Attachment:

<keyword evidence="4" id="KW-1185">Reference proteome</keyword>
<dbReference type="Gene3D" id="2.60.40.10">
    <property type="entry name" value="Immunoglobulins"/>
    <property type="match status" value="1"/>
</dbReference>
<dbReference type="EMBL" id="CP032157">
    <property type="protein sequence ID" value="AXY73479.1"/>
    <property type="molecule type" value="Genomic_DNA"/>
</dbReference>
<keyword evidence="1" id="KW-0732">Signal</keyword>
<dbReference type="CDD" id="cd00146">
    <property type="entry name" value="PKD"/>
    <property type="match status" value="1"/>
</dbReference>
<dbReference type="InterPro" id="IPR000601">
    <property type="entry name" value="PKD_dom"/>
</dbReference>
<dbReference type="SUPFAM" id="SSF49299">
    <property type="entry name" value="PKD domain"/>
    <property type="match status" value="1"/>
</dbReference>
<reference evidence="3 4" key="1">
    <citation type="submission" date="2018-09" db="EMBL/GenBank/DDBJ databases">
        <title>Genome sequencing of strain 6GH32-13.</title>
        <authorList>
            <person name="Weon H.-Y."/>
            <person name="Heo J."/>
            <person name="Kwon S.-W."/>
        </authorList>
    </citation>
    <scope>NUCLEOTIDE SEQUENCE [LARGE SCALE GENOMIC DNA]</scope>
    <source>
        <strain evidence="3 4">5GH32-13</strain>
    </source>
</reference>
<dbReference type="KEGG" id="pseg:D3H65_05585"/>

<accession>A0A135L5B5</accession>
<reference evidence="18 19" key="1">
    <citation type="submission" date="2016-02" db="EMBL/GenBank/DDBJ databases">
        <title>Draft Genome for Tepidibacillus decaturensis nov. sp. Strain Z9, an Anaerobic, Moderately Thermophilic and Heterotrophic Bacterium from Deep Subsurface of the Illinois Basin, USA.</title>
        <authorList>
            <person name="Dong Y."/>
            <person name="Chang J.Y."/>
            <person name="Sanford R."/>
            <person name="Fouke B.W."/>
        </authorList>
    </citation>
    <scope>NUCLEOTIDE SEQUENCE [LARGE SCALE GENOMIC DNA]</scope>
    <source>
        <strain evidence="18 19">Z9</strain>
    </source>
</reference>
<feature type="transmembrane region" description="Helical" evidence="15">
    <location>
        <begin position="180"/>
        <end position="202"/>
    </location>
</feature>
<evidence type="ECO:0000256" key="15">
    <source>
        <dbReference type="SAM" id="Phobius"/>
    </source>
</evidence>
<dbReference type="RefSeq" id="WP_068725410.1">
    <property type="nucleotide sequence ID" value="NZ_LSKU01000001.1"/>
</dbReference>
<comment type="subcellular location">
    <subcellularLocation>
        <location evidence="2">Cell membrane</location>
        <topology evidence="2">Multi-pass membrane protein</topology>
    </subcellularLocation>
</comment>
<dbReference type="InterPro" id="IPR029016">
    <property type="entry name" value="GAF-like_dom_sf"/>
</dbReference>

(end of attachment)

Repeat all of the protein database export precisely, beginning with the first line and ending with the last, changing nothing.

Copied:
<keyword evidence="4" id="KW-1185">Reference proteome</keyword>
<dbReference type="Gene3D" id="2.60.40.10">
    <property type="entry name" value="Immunoglobulins"/>
    <property type="match status" value="1"/>
</dbReference>
<dbReference type="EMBL" id="CP032157">
    <property type="protein sequence ID" value="AXY73479.1"/>
    <property type="molecule type" value="Genomic_DNA"/>
</dbReference>
<keyword evidence="1" id="KW-0732">Signal</keyword>
<dbReference type="CDD" id="cd00146">
    <property type="entry name" value="PKD"/>
    <property type="match status" value="1"/>
</dbReference>
<dbReference type="InterPro" id="IPR000601">
    <property type="entry name" value="PKD_dom"/>
</dbReference>
<dbReference type="SUPFAM" id="SSF49299">
    <property type="entry name" value="PKD domain"/>
    <property type="match status" value="1"/>
</dbReference>
<reference evidence="3 4" key="1">
    <citation type="submission" date="2018-09" db="EMBL/GenBank/DDBJ databases">
        <title>Genome sequencing of strain 6GH32-13.</title>
        <authorList>
            <person name="Weon H.-Y."/>
            <person name="Heo J."/>
            <person name="Kwon S.-W."/>
        </authorList>
    </citation>
    <scope>NUCLEOTIDE SEQUENCE [LARGE SCALE GENOMIC DNA]</scope>
    <source>
        <strain evidence="3 4">5GH32-13</strain>
    </source>
</reference>
<dbReference type="KEGG" id="pseg:D3H65_05585"/>

<accession>A0A135L5B5</accession>
<reference evidence="18 19" key="1">
    <citation type="submission" date="2016-02" db="EMBL/GenBank/DDBJ databases">
        <title>Draft Genome for Tepidibacillus decaturensis nov. sp. Strain Z9, an Anaerobic, Moderately Thermophilic and Heterotrophic Bacterium from Deep Subsurface of the Illinois Basin, USA.</title>
        <authorList>
            <person name="Dong Y."/>
            <person name="Chang J.Y."/>
            <person name="Sanford R."/>
            <person name="Fouke B.W."/>
        </authorList>
    </citation>
    <scope>NUCLEOTIDE SEQUENCE [LARGE SCALE GENOMIC DNA]</scope>
    <source>
        <strain evidence="18 19">Z9</strain>
    </source>
</reference>
<feature type="transmembrane region" description="Helical" evidence="15">
    <location>
        <begin position="180"/>
        <end position="202"/>
    </location>
</feature>
<evidence type="ECO:0000256" key="15">
    <source>
        <dbReference type="SAM" id="Phobius"/>
    </source>
</evidence>
<dbReference type="RefSeq" id="WP_068725410.1">
    <property type="nucleotide sequence ID" value="NZ_LSKU01000001.1"/>
</dbReference>
<comment type="subcellular location">
    <subcellularLocation>
        <location evidence="2">Cell membrane</location>
        <topology evidence="2">Multi-pass membrane protein</topology>
    </subcellularLocation>
</comment>
<dbReference type="InterPro" id="IPR029016">
    <property type="entry name" value="GAF-like_dom_sf"/>
</dbReference>